5 Favorite/Best Albums of 2012

Hello, and welcome to Day 6 of Listmas, where we’re still trucking strong! Today’s the most traditional day on the list: my favorite albums of the year. I’d call 2012 a great year for music, and if they aren’t strictly speaking the “best” albums of the year, here are the 5 albums that I listened to more than the rest. Don’t forget to check back tomorrow for the year’s odds and ends!

5. Amanda Palmer (and the Grand Theft Orchestra) – Theatre is Evil

I’ve gone up and down all year on what’s most likely going to be Amanda Palmer’s magnum opus, but either way, I’ve kept listening since it’s September release. And, well, it grew on me. Theatre is Evil is an exhilarating and exhausting tour de personality of an album that seldom stops to catch its breath. Palmer tries a bit of everything, and when Theatre is Evil is on, it has some of the most energetic, vibrant music of the year (“Smile”, “Want It Back”,  “Melody Dean”). Even slower moments like heartbreaking “The Bed Song” or everything-but-the-kitchen sink “Berlin” are engaging and stuffed to the gills. Like I said, it’s exhausting, but some of the best parties are.

4. Jack White – Blunderbuss

After over a decade in the music world, and five years after The White Stripes’ last album, Jack White finally released his solo debut. And, while Blunderbuss in ways sounds very much like you’d expect a Jack White album to sound, it’s also more vulnerable and less aloof than rock’s mystery man has shown before. You’ll have to give Blunderbuss a couple listens to fully catch that, though, as it’s easy to get swept up in the album’s bombast (“Sixteen Saltines”, “Weep Themselves to Sleep”) and craft (“Love Interruption”) on the first few spins. Jack White might be making music alone for the first time, but he’s having a blast while he’s at it.

3. Titus Andronicus – Local Business

Even before writing what would become Local Buisness, Titus Andronicus faced a tough question: how do you follow-up a record like The Monitor? That album, the band’s 2010 all-or-nothing breakout that married the Civil War to frontman Patrick Stickles’ recent break-up and its aftermath, was an instant high-concept classic. Local Buisness doesn’t up the ante, and is instead comfortable being a string of 10 really good songs (I think of it like this: in relation to Modest Mouse, if The Monitor is TA’s The Moon & Antarctica, then Local Buisness is their Good News For People Who Love Bad News). That’s not to say that Local Business is a lightweight by any means: half the songs clock in between 5 and 10 minutes, and the album’s centerpiece is an 8 minute epic called “My Eating Disorder”. TA’s formula of scrappy, stadium punk is still great here, and even if Local Business isn’t the life changer that The Monitor was, it’s more dependable.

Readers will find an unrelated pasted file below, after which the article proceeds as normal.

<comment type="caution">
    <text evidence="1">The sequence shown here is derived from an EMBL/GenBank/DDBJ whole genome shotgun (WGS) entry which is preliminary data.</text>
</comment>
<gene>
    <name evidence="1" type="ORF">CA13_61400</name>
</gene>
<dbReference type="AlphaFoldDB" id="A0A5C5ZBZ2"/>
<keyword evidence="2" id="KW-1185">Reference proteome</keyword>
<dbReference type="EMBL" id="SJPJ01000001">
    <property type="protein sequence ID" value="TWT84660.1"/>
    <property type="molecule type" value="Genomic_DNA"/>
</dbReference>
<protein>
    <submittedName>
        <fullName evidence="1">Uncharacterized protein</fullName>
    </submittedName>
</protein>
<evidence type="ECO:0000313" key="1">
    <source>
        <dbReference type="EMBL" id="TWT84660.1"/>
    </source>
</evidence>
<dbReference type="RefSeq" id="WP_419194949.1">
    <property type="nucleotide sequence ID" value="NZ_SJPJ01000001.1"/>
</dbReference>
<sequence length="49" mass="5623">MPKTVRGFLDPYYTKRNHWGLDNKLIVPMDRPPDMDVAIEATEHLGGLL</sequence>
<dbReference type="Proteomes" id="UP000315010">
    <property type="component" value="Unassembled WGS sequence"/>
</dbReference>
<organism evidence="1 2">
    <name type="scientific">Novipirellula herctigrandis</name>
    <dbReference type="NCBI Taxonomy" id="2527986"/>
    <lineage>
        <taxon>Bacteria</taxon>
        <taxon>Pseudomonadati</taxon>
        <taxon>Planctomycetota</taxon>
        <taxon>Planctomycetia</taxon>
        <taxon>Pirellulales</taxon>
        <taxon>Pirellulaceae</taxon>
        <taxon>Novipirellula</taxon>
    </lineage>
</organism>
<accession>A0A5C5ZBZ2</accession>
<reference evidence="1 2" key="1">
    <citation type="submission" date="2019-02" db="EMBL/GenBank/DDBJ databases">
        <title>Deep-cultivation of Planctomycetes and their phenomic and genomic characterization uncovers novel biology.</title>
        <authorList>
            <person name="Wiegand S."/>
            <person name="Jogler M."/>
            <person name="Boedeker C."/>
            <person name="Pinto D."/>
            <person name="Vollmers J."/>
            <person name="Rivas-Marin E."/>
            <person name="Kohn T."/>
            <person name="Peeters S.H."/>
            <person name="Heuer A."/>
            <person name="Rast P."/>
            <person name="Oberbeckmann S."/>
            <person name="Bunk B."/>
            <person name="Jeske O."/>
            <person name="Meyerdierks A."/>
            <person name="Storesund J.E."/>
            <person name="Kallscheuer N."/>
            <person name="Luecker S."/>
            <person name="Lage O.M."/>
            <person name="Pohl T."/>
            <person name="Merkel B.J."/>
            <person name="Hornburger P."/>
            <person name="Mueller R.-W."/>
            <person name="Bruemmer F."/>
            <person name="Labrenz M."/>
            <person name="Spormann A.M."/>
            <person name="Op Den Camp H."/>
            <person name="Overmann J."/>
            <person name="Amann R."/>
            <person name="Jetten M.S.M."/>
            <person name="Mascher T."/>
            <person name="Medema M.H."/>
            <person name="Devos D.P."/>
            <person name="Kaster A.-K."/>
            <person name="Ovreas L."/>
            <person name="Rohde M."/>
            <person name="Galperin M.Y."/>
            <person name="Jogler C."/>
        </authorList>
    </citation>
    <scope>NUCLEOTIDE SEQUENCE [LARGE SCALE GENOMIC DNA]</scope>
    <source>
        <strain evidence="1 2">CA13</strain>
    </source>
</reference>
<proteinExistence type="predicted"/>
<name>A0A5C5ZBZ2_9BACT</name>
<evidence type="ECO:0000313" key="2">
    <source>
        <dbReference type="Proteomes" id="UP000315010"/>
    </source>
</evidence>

2. Frank Ocean – Channel ORANGE

Smarter people than I have already written about how great 2012 was for Frank Ocean: the string of great TV performances, the history leading up to Channel ORANGE‘s release, his sexuality and what that means for hip-hop…the guy’s done a lot this year. As for me, I’m just content to revel in what a goddamn great album Channel ORANGE is. The album’s been routinely topping year-end lists for weeks, and for plenty of good reasons: the production values are rich, Ocean’s voice and range are phenomenal, and the lyrics are genuinely touching. There’s nary a misfire to be found, and the high points are some of the best music of the year, particularly the album’s heart, “Pyramids”. Channel ORANGE was the album this year that reached past genres, and made a fan out of just about everyone. It’s worth checking out, no matter what you like.

1. The Menzingers – On the Impossible Past

With On the Impossible Past, Pennsylvania punk band The Menzingers have crafted one of finest albums I’ve heard in awhile. It focuses on small town, Midwestern life, but reaches for universal themes: self-doubt, loneliness, and yearning are all over the album. Of course, there’s plenty more to it than that; few artists could write something as wryly sharp as “Burn After Reading”, or as miserable as “Gates”–go look up some of the lyrics, and you’ll find something that clicks with you. And the music, all powerful riffs, melodic leads, and gorgeous texture, only strengthens the album. Better yet, On the Impossible Past is infused with a wintery chill, so why not give it a listen in the coming months?

Listmas concludes tomorrow with my odds and ends (including favorite songs) of the year!

Ranting About Music Listmas Schedule
Dec. 16th: Worst Hits (10-6)
Dec. 17th: Worst Hits (5-1)
Dec. 18th: Best Hits (10-6)
Dec. 19th: Best Hits (5-1)
Dec. 20th: Best New Music
Dec. 21st: Best Albums
Dec. 22nd: Odds ‘n Ends

About bgibs122

I enjoy music and music culture; I hope you do, too.
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